“So the most challenging part was probably that moment when the draw came out, but then I quickly managed to think, You know, whatever. I don’t really care. I’m here to do a job, and they can’t really influence how I do my job.”
To thrive in that situation gave Molinari a lot of confidence – especially heading into a pressure-cooker like the Ryder Cup.
Asked whether it’s more pressure trying to win a major or a Ryder Cup – since he’s now done both – Molinari said: “You won’t believe me, but it’s nowhere near. Carnoustie was nowhere near Medinah or in any matching ways. It’s hard to believe, but it’s probably because you play for a team; you play for a continent in our case, and you know about the tradition and what players have done in the past.”
Woods 25/1 to break Nicklaus' record by age 50
With his victory at the Tour Championship, Tiger Woods crept closer to Sam Snead's all-time PGA Tour wins mark. But he also got fans thinking about whether golf's most famous record is once again in play.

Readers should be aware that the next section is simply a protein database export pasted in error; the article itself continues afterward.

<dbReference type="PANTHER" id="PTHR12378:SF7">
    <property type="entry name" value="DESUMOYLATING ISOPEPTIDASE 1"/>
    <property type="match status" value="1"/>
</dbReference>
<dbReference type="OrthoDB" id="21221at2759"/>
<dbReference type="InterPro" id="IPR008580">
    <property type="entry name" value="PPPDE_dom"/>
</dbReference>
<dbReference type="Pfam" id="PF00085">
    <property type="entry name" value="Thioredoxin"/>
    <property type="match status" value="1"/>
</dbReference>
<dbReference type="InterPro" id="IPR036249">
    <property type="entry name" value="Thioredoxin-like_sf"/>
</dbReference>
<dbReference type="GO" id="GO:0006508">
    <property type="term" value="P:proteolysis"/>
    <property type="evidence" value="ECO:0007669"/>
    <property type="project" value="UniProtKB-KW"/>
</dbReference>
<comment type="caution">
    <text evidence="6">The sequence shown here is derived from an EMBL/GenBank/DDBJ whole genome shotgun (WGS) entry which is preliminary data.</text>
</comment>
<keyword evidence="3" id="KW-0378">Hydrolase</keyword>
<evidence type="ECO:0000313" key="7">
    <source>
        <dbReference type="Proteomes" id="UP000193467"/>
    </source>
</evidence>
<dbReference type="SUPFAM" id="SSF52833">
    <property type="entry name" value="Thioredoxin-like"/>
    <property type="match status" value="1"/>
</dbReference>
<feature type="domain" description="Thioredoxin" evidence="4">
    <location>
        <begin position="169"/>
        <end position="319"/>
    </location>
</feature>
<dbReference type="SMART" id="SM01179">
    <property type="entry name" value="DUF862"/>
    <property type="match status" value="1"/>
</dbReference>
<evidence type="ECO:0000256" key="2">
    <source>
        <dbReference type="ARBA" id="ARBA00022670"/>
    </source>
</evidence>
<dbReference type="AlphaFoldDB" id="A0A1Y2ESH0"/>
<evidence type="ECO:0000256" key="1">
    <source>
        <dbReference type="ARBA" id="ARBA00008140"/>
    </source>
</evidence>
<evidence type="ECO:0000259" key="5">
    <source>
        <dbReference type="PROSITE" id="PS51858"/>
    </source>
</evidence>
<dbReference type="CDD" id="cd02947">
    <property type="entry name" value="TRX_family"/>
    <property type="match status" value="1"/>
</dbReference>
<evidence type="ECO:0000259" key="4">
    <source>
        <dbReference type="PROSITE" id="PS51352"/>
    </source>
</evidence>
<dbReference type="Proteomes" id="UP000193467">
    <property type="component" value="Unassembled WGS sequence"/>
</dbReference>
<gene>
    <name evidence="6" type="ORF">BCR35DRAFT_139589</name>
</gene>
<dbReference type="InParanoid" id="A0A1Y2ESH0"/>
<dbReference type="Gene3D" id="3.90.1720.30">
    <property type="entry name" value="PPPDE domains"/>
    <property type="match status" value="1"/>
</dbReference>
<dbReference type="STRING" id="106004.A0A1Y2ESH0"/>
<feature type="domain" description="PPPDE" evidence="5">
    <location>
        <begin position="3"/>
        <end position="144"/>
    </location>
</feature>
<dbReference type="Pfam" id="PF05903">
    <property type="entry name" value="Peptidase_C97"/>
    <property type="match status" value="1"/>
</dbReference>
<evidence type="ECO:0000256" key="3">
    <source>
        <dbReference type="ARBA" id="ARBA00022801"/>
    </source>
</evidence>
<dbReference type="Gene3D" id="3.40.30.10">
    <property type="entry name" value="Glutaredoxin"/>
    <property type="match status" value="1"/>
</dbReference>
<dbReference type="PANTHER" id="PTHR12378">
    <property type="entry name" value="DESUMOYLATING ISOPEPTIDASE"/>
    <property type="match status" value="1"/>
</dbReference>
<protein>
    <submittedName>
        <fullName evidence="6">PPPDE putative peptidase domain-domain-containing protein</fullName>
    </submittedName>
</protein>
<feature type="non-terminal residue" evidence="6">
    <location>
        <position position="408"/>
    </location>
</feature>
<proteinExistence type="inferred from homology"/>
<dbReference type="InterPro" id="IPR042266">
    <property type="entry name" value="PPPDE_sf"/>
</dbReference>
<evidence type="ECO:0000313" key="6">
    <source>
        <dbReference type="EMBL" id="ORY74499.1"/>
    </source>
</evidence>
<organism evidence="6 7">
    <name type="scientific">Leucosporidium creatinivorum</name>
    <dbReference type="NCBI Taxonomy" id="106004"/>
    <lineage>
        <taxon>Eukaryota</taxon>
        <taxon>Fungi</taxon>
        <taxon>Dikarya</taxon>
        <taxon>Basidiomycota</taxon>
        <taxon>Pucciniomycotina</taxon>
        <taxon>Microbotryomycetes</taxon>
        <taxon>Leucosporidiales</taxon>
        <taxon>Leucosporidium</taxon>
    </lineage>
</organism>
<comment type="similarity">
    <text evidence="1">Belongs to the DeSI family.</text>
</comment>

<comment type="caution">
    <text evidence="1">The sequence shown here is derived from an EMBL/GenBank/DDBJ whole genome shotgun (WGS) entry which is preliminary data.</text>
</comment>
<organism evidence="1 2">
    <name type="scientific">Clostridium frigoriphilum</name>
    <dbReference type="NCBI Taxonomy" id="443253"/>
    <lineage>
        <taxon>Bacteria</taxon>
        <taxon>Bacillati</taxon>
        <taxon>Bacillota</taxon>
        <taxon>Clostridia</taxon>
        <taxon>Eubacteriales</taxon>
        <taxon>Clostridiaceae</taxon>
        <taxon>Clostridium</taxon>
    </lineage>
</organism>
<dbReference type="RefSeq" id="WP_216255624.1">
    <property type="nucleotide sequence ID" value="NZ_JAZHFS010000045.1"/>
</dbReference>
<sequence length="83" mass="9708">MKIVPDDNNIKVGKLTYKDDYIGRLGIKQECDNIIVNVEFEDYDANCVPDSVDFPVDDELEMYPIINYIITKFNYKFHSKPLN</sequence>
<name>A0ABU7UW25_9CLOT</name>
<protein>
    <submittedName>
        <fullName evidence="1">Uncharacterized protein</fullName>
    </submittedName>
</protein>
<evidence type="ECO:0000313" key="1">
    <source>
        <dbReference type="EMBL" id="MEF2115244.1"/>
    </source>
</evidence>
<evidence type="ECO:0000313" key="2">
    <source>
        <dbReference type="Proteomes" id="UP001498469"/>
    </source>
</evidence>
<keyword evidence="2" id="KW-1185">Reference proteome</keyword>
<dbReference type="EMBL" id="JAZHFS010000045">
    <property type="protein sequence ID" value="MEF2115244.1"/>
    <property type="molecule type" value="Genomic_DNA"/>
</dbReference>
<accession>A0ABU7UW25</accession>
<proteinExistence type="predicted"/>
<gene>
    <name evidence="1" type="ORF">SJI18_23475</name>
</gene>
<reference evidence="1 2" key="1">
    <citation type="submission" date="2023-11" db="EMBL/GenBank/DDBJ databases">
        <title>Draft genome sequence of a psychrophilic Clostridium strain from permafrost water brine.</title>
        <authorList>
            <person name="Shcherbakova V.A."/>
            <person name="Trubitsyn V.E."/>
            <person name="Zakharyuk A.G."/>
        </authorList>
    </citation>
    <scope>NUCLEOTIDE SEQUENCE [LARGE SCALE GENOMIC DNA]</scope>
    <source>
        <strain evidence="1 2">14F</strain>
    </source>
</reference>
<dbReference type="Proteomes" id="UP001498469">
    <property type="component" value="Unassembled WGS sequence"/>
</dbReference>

Woods has been stuck on 14 career major titles since the 2008 U.S. Open, although he had a pair of close calls this summer. But now that he's again a winner on Tour, oddsmakers at the Westgate Las Vegas SuperBook created bets on where Woods' career major haul will end up.
The line they drew in the sand? Dec. 30, 2025 - when Woods, now 42, will turn 50 years old.
According to the Westgate, Woods is a -150 favorite to win at least one more major by that time. He's 2/1 to win at least two more, 5/1 to win at least three more and 12/1 to win at least four more. But it'll take five more majors to break Nicklaus' record haul of 18, and the odds on Woods doing that by age 50 are set at 25/1.
There are also odds on Woods' 2019 major prospects, as he's already the betting favorite for the Masters at 9/1. Woods' odds of winning any major next year are listed at +225, while the pessimists can wager -275 that his major victory drought will extend to at least 2020.
There's even a bet for those expecting some serious history: the odds of Woods sweeping all four majors next year at age 43 are 200/1.